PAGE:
Grishaber said that Taft athletes should not have to wear old, stained uniforms. "I am not going to send my kids out there if they are not looking good," he said.

It also was reported that Grishaber has asked Taft football coach Matt Walsh to reapply for the position. Walsh has been Taft’s varsity coach for 11 years, during which period the school has qualified for the state playoffs four times.

A parent who worked with Walsh to form a booster club 7 years ago told the LSC that Walsh was the only staff member to attend all of the meetings and that the coach has been a strong advocate for Taft and its students. A father of a former player said that Walsh was the main reason that his children chose to attend Taft and that Walsh played a critical role in helping his son find a college that was good for him to attend.

Grishaber said that Walsh is a very good coach, but he said that as principal he owes it to the students to make sure that there is not a candidate who will lead Taft to the first-ever state football championship for a Chicago public school. He said that Taft is losing good football players from the Northwest Side to private schools and that the school should be "a top 10 program" each year given the strong youth leagues in the area.

Walsh said later that he will reapply for the position. He called coaching and teaching at Taft his "dream job" and said that he hopes his daughter will attend Taft some day.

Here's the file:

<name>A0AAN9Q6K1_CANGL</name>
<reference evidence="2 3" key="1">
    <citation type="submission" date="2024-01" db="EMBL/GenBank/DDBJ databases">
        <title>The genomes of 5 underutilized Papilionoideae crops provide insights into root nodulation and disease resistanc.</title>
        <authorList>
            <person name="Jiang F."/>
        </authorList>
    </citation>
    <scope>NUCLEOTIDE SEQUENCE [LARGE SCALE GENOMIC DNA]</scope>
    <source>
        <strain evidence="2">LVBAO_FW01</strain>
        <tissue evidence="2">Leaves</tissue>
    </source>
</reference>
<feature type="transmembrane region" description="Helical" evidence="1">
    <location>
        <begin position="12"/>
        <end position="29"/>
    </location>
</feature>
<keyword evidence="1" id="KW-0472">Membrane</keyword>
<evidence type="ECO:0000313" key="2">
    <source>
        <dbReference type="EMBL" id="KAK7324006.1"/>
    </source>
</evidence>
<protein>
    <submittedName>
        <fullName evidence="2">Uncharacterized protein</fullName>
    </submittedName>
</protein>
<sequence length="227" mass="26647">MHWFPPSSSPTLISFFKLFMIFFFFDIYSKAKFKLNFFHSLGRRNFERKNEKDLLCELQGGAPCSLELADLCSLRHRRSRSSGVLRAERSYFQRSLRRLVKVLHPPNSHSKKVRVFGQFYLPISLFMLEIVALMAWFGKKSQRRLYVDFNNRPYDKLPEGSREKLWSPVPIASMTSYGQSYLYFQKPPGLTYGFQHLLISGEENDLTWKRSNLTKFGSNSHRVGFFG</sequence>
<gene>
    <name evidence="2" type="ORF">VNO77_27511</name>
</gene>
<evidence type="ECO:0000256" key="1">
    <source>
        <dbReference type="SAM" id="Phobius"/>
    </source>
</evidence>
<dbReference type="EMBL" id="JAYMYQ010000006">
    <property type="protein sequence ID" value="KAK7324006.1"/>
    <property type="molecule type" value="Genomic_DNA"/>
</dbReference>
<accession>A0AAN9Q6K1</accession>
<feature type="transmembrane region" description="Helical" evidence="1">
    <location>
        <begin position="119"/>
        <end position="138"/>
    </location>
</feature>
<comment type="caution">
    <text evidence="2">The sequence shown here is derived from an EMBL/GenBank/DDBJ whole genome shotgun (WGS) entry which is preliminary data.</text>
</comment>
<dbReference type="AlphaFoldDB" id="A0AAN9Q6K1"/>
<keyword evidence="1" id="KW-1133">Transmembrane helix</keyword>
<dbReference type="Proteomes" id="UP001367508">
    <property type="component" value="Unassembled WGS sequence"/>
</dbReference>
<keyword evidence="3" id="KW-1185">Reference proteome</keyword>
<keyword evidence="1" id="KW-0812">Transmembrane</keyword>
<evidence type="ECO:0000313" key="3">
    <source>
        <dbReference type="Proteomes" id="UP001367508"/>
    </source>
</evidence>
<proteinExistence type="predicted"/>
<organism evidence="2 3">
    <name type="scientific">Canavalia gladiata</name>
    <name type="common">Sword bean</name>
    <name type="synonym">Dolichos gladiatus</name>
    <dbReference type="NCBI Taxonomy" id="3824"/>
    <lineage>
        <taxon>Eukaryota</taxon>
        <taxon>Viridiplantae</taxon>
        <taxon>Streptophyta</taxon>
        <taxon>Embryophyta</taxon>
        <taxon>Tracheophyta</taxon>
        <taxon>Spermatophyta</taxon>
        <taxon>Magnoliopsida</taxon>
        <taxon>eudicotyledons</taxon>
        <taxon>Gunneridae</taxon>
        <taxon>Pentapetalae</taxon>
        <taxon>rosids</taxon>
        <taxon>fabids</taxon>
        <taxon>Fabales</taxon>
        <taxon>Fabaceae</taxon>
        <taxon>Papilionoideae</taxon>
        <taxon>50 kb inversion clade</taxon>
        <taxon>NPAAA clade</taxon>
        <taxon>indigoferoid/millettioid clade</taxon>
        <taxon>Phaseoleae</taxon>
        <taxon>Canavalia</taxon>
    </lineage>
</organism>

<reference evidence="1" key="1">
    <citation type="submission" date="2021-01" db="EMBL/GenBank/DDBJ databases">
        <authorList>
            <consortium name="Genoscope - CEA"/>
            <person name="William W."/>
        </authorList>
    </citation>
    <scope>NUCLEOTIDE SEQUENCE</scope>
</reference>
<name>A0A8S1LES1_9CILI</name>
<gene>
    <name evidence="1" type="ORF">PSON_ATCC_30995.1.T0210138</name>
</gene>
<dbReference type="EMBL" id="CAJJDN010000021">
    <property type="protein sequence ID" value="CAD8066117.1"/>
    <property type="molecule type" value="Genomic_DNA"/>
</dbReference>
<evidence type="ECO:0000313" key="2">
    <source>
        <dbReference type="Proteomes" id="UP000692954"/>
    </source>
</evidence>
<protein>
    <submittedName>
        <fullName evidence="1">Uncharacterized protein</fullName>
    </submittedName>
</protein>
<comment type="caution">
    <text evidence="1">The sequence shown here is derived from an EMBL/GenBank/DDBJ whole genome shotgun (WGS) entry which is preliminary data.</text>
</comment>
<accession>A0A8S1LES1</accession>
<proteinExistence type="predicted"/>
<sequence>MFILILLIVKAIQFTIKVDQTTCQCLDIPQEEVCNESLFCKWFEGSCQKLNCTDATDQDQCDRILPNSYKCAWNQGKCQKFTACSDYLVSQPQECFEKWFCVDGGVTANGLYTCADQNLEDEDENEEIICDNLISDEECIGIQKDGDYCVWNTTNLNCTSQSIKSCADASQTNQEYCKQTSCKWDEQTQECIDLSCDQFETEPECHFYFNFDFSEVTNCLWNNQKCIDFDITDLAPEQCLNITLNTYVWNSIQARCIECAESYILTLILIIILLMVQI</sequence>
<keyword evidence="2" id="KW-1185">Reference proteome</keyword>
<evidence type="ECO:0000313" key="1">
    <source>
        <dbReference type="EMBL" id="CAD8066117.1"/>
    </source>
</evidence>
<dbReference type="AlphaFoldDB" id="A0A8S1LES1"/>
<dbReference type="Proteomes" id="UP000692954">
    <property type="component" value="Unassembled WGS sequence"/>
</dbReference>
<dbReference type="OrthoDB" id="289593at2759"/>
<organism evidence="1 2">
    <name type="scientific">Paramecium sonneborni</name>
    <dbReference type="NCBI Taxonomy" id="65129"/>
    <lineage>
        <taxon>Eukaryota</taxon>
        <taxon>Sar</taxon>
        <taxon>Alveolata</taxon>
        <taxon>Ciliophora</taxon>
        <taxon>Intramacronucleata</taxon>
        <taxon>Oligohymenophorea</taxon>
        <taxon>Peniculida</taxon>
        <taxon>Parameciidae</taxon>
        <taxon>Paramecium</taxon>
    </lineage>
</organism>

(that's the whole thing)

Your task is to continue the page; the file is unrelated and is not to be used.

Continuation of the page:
Also at the meeting, it was reported that security screenings of students and their bags are not being conducted on a regular basis. School administrators said that checking all students would result in long lines that would cause some students to miss three periods of classes and that metal detectors can give a false sense of security given the difficulty in monitoring all doors and windows.
"It’s not going to guarantee a weapon not getting in," Taft director of climate and culture Kat Hindmand said of metal detectors. Hindmand said that fights at Taft have not involved weapons and that the school is teaching students how to resolve conflicts peacefully.

A planned safety improvement calls for the installation of a new intercom and camera at the main entrance of the school, Hindmand said. The camera will allow the school to monitor visitors before they enter the building, she said.

It also was reported that the school plans to use its staff members to teach ACT college entrance test preparation classes, which will be offered before and after school, instead of hiring an outside company. "My experience is kids have more buy-in when it is their teachers," Grishaber said.

The average ACT score at Taft is 19.1, and the school hopes to reach 20 next year, Grishaber said. The average state score is 20.7.

Last year ACT classes were only offered to the top 50 juniors, but the school expects to accommodate several hundred students this year.

In an effort to increase food sales the school also is planning to upgrade the concessions stand that is located outside the main gymnasium. The council approved payment requests that will bring electrical improvements and a new hot dog cooker to the concessions stand.

The council is seeking to fill a parent vacancy on the council. The next LSC meeting will at 6 p.m. Tuesday, Dec. 9.